By Bob Weaver|
Legislators are planning on doing away with the WV Board of Embalmers and Funeral Directors, linked to the boards inability to act in the public interest with funeral home owners who bilked their customers by stealing pre-need funeral funds.
In a most recent case,
members of the Legislature’s Joint Committee on Government Organization called for the Performance Evaluation and Research Division to determine why Chad Harding was allowed to maintain his license while being investigated, Harding having taken pre-need money from 100 people who were not dead.
Spencer funeral home owner and director, John H. Taylor, resigned from the board last year with disgust that board members held back from taking action against Harding, who had a large constituency of supporters from his community church.
Taylor and two other board members who resigned because they lacked support, has led to the current action.
This week a federal district judge sentenced a former funeral director to 13 months in federal prison in connection to defrauding an insurance company.
Joel McGuire, 61, of Alderson, sold insurance policies that would pay for a clients’ funerals upon their death while simultaneously serving as ther funeral director at Broyles-McGuire Funeral Home in Union.
McGuire admitted to submitting false claims, receiving more than $50,000 as a result of his actions.
He previously pleaded guilty to wire fraud and was ordered to pay $50,200.18 in restitution.
DRAFT BILL SET TO TERMINATE WV BOARD OF EMBALMERS AND FUNERAL DIRECTORS
By Carlee Lammers GAZETTE-MAIL Staff Writer
Legislators plan to introduce in the upcoming session a bill that would terminate the West Virginia Board of Funeral Examiners and transfer all of its powers and duties to the secretary of state.
The bill is a response to a September 2017 audit conducted by the Performance Evaluation and Research Division. The audit recommended the state terminate the board because of misconduct, for acting in its own interests and for delaying action, taking improper action or taking no action in disciplinary matters “potentially placing the public at risk.”
Under the draft legislation, the board and its executive staff would be terminated effective June 30. The Secretary of State’s Office would absorb the majority of the board’s duties — with some changes, according to Jennifer Greenlief, counsel for the Senate.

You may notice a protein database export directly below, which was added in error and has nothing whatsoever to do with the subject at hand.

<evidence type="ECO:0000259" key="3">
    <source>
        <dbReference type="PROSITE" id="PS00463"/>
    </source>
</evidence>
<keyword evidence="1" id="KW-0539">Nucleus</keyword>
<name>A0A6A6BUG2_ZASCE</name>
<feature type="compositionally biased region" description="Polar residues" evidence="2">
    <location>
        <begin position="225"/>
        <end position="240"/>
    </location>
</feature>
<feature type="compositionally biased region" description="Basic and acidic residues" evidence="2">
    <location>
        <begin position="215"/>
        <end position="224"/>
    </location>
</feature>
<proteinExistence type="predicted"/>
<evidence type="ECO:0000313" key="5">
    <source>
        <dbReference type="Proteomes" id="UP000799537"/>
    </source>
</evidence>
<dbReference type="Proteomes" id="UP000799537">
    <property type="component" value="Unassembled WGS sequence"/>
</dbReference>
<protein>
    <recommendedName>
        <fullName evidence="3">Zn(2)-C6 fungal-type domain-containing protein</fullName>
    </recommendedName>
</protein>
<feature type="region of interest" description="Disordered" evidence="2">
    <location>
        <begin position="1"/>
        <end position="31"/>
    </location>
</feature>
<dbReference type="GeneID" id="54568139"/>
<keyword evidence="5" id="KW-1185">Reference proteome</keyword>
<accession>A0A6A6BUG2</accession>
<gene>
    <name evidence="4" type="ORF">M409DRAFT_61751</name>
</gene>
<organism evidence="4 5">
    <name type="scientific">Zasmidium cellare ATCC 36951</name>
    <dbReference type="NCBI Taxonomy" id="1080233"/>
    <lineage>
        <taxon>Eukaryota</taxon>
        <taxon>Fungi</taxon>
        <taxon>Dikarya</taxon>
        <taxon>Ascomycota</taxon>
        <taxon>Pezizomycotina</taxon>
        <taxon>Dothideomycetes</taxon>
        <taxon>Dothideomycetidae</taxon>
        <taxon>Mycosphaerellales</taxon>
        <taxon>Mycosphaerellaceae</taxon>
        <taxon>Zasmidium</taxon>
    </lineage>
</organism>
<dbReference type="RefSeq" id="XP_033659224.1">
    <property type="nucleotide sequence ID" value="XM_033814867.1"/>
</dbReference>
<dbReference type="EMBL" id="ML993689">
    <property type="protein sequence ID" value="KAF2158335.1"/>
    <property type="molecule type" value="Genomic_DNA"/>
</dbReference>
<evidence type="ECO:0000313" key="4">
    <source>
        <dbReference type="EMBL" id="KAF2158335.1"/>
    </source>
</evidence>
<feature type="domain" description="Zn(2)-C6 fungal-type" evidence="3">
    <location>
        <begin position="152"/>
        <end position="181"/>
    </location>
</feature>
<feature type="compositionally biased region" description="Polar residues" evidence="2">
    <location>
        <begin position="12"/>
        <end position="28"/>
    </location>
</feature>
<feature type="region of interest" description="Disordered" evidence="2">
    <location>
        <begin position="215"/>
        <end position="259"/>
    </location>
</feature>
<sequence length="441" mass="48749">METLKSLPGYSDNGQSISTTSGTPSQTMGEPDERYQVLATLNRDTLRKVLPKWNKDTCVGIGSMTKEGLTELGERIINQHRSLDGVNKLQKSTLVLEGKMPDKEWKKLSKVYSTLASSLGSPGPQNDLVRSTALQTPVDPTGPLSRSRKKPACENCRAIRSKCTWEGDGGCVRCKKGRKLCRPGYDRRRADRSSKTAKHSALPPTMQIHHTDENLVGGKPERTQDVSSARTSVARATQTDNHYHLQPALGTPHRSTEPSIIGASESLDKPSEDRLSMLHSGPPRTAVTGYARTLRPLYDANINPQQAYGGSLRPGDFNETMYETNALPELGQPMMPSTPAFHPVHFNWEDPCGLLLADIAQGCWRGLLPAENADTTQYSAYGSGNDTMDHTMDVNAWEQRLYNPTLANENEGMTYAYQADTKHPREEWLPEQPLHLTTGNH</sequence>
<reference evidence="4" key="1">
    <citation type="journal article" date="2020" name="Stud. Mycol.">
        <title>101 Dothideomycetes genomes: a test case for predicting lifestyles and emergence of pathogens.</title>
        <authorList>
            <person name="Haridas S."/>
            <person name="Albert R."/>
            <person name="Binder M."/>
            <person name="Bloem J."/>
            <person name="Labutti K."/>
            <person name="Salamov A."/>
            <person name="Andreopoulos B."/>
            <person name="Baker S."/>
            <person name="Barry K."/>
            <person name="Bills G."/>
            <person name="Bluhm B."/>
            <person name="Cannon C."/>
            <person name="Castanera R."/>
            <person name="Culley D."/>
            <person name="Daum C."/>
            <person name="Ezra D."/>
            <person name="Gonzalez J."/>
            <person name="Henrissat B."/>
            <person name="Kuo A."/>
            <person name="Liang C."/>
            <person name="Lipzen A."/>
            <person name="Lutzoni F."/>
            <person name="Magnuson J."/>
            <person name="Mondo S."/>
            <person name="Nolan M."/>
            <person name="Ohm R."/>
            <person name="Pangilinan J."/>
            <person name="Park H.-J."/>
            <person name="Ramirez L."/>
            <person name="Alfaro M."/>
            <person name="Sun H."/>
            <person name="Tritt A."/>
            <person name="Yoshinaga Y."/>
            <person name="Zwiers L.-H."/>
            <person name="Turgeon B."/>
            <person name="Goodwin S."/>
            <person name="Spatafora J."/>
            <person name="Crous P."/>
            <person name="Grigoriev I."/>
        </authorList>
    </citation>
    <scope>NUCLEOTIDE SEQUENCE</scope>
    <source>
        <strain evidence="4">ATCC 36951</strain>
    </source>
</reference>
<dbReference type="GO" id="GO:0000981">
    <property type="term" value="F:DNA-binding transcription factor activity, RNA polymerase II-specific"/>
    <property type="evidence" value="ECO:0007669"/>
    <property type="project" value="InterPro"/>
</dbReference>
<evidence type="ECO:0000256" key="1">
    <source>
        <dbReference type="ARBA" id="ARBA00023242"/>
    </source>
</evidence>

The switch would be similar to how the state handles licensing and other concerns for private investigators, she said. There is no board for private investigators in West Virginia, rather the industry is overseen by the Secretary of State’s Office.
The bill would give the secretary of state power to oversee and set licensing requirements, field complaints about licensees, transfer the board’s funding to its office and oversee licensing and inspection of funeral establishments. All of the board’s existing rules would be carried over until or if they are replaced by the Secretary of State’s Office.
The board sets continuing-education requirements for licensees and holds a continuing-education course. Under the bill, the Secretary of State’s Office would continue to set continuing-education requirements but would not hold a class of its own.
If passed, the bill would require the Secretary of State’s Office to conduct hearings on disciplinary matters before suspending or revoking a license — unless there is a potential risk or danger to the public or if the Secretary of State’s Office cannot locate the licensee.
The bill would require the office to investigate complaints when they are received and authorizes the office to contact the attorney general, federal prosecutor, a local prosecutor or law enforcement in the event of criminal behavior among licensees.
The September audit came after the board voted to only temporarily suspend the license of Chad Harding, a Putnam County funeral home owner who cashed in more than 100 prearranged funeral plans for people who hadn’t died.
Members of the Legislature’s Joint Committee on Government Organization called for the Performance Evaluation and Research Division to determine why Chad Harding was allowed to maintain his license while being investigated, Harding having taken pre-need money from 100 people who were not dead.
Three members of the seven-member board resigned from their positions shortly after the Harding decision. A fourth member resigned in October 2017 over paperwork concerns.
The remaining three members — Sally Scott Attilli, Ronald A. McVey and A. Craig Rotruck — were appointed by Gov. Jim Justice in July 2017 and were set to be confirmed by the Senate on Monday. Senators voted to not confirm the remaining three members.
John Sylvia, director of the Performance Evaluation and Research Division, wrote in the September report that “the board acted to protect the interest of one of its licensees more than the safety of the public” throughout the Harding case.
A federal judge ordered Harding in 2016 to pay nearly $3 million to an Iowa-based insurance company for selling and cashing in on preneed funeral arrangements for more than 100 people who weren’t dead. Harding was ordered by Chief U.S. District Judge Robert Chambers to pay three times the amount he and his wife, Billie Harding, bilked from Homesteaders Life Insurance Co.
In December 2016, lawyers for the insurance company filed notice that the judgment against the Hardings had been “sold, transferred and assigned” from Homesteaders Life Insurance Co. to Clay Holding Co. LLC, of Belle. In other words, the Hardings no longer owed the insurance company $2.8 million, but area businessman Tommy Clay was to be reimbursed for the judgment.
Harding pleaded guilty in November to three felony counts of making fraudulent claims to an insurance company. Harding is expected to be sentenced Jan. 18.